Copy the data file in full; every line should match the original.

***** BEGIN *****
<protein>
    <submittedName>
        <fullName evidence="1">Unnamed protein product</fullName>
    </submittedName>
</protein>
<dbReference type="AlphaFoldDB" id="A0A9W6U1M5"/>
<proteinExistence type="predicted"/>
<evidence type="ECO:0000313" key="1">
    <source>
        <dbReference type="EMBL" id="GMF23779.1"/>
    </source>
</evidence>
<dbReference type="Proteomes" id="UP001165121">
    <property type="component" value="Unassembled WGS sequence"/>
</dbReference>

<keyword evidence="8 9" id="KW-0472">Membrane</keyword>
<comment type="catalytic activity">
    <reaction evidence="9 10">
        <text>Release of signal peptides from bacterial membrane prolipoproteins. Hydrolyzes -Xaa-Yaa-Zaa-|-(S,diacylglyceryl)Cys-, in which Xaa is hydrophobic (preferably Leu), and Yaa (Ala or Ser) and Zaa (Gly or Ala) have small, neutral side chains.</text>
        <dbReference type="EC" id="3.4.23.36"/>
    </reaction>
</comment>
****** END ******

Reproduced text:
<protein>
    <submittedName>
        <fullName evidence="1">Unnamed protein product</fullName>
    </submittedName>
</protein>
<dbReference type="AlphaFoldDB" id="A0A9W6U1M5"/>
<proteinExistence type="predicted"/>
<evidence type="ECO:0000313" key="1">
    <source>
        <dbReference type="EMBL" id="GMF23779.1"/>
    </source>
</evidence>
<dbReference type="Proteomes" id="UP001165121">
    <property type="component" value="Unassembled WGS sequence"/>
</dbReference>

<keyword evidence="8 9" id="KW-0472">Membrane</keyword>
<comment type="catalytic activity">
    <reaction evidence="9 10">
        <text>Release of signal peptides from bacterial membrane prolipoproteins. Hydrolyzes -Xaa-Yaa-Zaa-|-(S,diacylglyceryl)Cys-, in which Xaa is hydrophobic (preferably Leu), and Yaa (Ala or Ser) and Zaa (Gly or Ala) have small, neutral side chains.</text>
        <dbReference type="EC" id="3.4.23.36"/>
    </reaction>
</comment>